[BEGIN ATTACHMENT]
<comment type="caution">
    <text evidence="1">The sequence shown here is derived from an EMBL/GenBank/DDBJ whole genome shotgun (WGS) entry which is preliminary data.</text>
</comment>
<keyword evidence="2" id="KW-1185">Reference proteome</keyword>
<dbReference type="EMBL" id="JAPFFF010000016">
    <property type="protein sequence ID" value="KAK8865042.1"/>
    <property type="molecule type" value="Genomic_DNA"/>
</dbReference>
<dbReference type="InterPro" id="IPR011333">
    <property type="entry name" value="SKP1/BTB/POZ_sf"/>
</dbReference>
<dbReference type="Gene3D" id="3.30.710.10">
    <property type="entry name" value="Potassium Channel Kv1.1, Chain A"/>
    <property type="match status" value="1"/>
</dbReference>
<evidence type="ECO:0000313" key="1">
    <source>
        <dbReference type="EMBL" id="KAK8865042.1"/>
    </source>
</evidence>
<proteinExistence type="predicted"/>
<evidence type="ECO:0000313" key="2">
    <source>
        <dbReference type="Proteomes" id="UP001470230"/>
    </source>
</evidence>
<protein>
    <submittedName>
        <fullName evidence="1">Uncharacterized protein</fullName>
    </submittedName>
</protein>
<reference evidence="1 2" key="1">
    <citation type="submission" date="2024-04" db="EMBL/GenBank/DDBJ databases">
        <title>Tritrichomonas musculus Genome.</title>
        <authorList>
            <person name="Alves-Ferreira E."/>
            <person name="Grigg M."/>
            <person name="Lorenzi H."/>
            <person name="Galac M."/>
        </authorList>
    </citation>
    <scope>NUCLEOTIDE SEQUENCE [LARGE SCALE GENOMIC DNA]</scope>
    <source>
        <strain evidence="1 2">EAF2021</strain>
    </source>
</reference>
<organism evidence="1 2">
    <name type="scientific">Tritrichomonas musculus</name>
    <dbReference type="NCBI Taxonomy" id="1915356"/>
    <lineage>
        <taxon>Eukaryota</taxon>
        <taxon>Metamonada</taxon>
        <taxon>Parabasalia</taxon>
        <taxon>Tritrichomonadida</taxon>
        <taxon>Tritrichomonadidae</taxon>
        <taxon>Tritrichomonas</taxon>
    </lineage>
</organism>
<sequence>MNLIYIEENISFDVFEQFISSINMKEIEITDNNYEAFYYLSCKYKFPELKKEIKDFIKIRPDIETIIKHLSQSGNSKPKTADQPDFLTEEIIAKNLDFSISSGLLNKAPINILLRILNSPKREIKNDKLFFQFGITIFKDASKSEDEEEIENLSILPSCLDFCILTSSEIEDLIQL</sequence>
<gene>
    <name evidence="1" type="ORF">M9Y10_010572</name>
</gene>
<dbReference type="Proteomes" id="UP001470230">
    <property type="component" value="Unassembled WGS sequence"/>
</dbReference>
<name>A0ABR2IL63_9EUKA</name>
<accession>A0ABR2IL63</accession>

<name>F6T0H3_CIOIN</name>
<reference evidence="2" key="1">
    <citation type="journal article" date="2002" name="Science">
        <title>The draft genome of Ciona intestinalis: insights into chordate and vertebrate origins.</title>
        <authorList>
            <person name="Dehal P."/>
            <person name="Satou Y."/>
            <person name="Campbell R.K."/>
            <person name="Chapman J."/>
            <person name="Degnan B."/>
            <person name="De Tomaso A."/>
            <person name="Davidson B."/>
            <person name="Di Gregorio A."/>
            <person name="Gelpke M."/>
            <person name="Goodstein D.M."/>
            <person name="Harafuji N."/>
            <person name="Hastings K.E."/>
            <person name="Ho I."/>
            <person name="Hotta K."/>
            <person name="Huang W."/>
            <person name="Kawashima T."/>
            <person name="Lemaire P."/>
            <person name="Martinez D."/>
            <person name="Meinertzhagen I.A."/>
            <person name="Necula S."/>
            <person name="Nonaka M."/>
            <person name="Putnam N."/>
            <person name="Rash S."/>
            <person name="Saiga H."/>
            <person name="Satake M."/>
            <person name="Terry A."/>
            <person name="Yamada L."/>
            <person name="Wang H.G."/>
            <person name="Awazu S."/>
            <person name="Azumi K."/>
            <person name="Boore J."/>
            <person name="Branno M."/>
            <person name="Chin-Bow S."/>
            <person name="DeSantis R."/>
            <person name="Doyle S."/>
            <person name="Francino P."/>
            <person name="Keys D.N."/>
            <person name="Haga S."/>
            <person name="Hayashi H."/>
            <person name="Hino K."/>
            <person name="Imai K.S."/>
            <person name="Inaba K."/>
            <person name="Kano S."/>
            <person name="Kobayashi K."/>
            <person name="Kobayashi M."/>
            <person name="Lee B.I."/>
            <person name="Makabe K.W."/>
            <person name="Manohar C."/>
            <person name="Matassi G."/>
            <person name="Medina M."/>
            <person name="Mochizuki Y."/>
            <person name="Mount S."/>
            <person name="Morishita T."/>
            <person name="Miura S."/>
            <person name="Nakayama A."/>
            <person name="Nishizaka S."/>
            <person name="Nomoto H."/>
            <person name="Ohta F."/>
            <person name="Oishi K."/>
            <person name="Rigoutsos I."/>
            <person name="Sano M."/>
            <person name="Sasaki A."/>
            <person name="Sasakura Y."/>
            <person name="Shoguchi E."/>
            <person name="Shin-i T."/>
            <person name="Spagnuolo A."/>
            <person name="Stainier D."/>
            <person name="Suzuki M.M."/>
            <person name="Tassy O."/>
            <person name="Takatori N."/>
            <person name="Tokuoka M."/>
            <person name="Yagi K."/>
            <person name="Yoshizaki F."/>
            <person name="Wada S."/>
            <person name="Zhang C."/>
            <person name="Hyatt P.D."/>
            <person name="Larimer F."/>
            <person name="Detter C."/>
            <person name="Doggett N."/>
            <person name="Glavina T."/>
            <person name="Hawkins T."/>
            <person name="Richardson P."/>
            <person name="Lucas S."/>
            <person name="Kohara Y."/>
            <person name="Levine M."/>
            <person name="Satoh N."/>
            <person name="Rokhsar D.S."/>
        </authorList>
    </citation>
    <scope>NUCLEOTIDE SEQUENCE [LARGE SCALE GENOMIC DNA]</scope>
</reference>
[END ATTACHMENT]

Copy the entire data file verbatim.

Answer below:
<comment type="caution">
    <text evidence="1">The sequence shown here is derived from an EMBL/GenBank/DDBJ whole genome shotgun (WGS) entry which is preliminary data.</text>
</comment>
<keyword evidence="2" id="KW-1185">Reference proteome</keyword>
<dbReference type="EMBL" id="JAPFFF010000016">
    <property type="protein sequence ID" value="KAK8865042.1"/>
    <property type="molecule type" value="Genomic_DNA"/>
</dbReference>
<dbReference type="InterPro" id="IPR011333">
    <property type="entry name" value="SKP1/BTB/POZ_sf"/>
</dbReference>
<dbReference type="Gene3D" id="3.30.710.10">
    <property type="entry name" value="Potassium Channel Kv1.1, Chain A"/>
    <property type="match status" value="1"/>
</dbReference>
<evidence type="ECO:0000313" key="1">
    <source>
        <dbReference type="EMBL" id="KAK8865042.1"/>
    </source>
</evidence>
<proteinExistence type="predicted"/>
<evidence type="ECO:0000313" key="2">
    <source>
        <dbReference type="Proteomes" id="UP001470230"/>
    </source>
</evidence>
<protein>
    <submittedName>
        <fullName evidence="1">Uncharacterized protein</fullName>
    </submittedName>
</protein>
<reference evidence="1 2" key="1">
    <citation type="submission" date="2024-04" db="EMBL/GenBank/DDBJ databases">
        <title>Tritrichomonas musculus Genome.</title>
        <authorList>
            <person name="Alves-Ferreira E."/>
            <person name="Grigg M."/>
            <person name="Lorenzi H."/>
            <person name="Galac M."/>
        </authorList>
    </citation>
    <scope>NUCLEOTIDE SEQUENCE [LARGE SCALE GENOMIC DNA]</scope>
    <source>
        <strain evidence="1 2">EAF2021</strain>
    </source>
</reference>
<organism evidence="1 2">
    <name type="scientific">Tritrichomonas musculus</name>
    <dbReference type="NCBI Taxonomy" id="1915356"/>
    <lineage>
        <taxon>Eukaryota</taxon>
        <taxon>Metamonada</taxon>
        <taxon>Parabasalia</taxon>
        <taxon>Tritrichomonadida</taxon>
        <taxon>Tritrichomonadidae</taxon>
        <taxon>Tritrichomonas</taxon>
    </lineage>
</organism>
<sequence>MNLIYIEENISFDVFEQFISSINMKEIEITDNNYEAFYYLSCKYKFPELKKEIKDFIKIRPDIETIIKHLSQSGNSKPKTADQPDFLTEEIIAKNLDFSISSGLLNKAPINILLRILNSPKREIKNDKLFFQFGITIFKDASKSEDEEEIENLSILPSCLDFCILTSSEIEDLIQL</sequence>
<gene>
    <name evidence="1" type="ORF">M9Y10_010572</name>
</gene>
<dbReference type="Proteomes" id="UP001470230">
    <property type="component" value="Unassembled WGS sequence"/>
</dbReference>
<name>A0ABR2IL63_9EUKA</name>
<accession>A0ABR2IL63</accession>

<name>F6T0H3_CIOIN</name>
<reference evidence="2" key="1">
    <citation type="journal article" date="2002" name="Science">
        <title>The draft genome of Ciona intestinalis: insights into chordate and vertebrate origins.</title>
        <authorList>
            <person name="Dehal P."/>
            <person name="Satou Y."/>
            <person name="Campbell R.K."/>
            <person name="Chapman J."/>
            <person name="Degnan B."/>
            <person name="De Tomaso A."/>
            <person name="Davidson B."/>
            <person name="Di Gregorio A."/>
            <person name="Gelpke M."/>
            <person name="Goodstein D.M."/>
            <person name="Harafuji N."/>
            <person name="Hastings K.E."/>
            <person name="Ho I."/>
            <person name="Hotta K."/>
            <person name="Huang W."/>
            <person name="Kawashima T."/>
            <person name="Lemaire P."/>
            <person name="Martinez D."/>
            <person name="Meinertzhagen I.A."/>
            <person name="Necula S."/>
            <person name="Nonaka M."/>
            <person name="Putnam N."/>
            <person name="Rash S."/>
            <person name="Saiga H."/>
            <person name="Satake M."/>
            <person name="Terry A."/>
            <person name="Yamada L."/>
            <person name="Wang H.G."/>
            <person name="Awazu S."/>
            <person name="Azumi K."/>
            <person name="Boore J."/>
            <person name="Branno M."/>
            <person name="Chin-Bow S."/>
            <person name="DeSantis R."/>
            <person name="Doyle S."/>
            <person name="Francino P."/>
            <person name="Keys D.N."/>
            <person name="Haga S."/>
            <person name="Hayashi H."/>
            <person name="Hino K."/>
            <person name="Imai K.S."/>
            <person name="Inaba K."/>
            <person name="Kano S."/>
            <person name="Kobayashi K."/>
            <person name="Kobayashi M."/>
            <person name="Lee B.I."/>
            <person name="Makabe K.W."/>
            <person name="Manohar C."/>
            <person name="Matassi G."/>
            <person name="Medina M."/>
            <person name="Mochizuki Y."/>
            <person name="Mount S."/>
            <person name="Morishita T."/>
            <person name="Miura S."/>
            <person name="Nakayama A."/>
            <person name="Nishizaka S."/>
            <person name="Nomoto H."/>
            <person name="Ohta F."/>
            <person name="Oishi K."/>
            <person name="Rigoutsos I."/>
            <person name="Sano M."/>
            <person name="Sasaki A."/>
            <person name="Sasakura Y."/>
            <person name="Shoguchi E."/>
            <person name="Shin-i T."/>
            <person name="Spagnuolo A."/>
            <person name="Stainier D."/>
            <person name="Suzuki M.M."/>
            <person name="Tassy O."/>
            <person name="Takatori N."/>
            <person name="Tokuoka M."/>
            <person name="Yagi K."/>
            <person name="Yoshizaki F."/>
            <person name="Wada S."/>
            <person name="Zhang C."/>
            <person name="Hyatt P.D."/>
            <person name="Larimer F."/>
            <person name="Detter C."/>
            <person name="Doggett N."/>
            <person name="Glavina T."/>
            <person name="Hawkins T."/>
            <person name="Richardson P."/>
            <person name="Lucas S."/>
            <person name="Kohara Y."/>
            <person name="Levine M."/>
            <person name="Satoh N."/>
            <person name="Rokhsar D.S."/>
        </authorList>
    </citation>
    <scope>NUCLEOTIDE SEQUENCE [LARGE SCALE GENOMIC DNA]</scope>
</reference>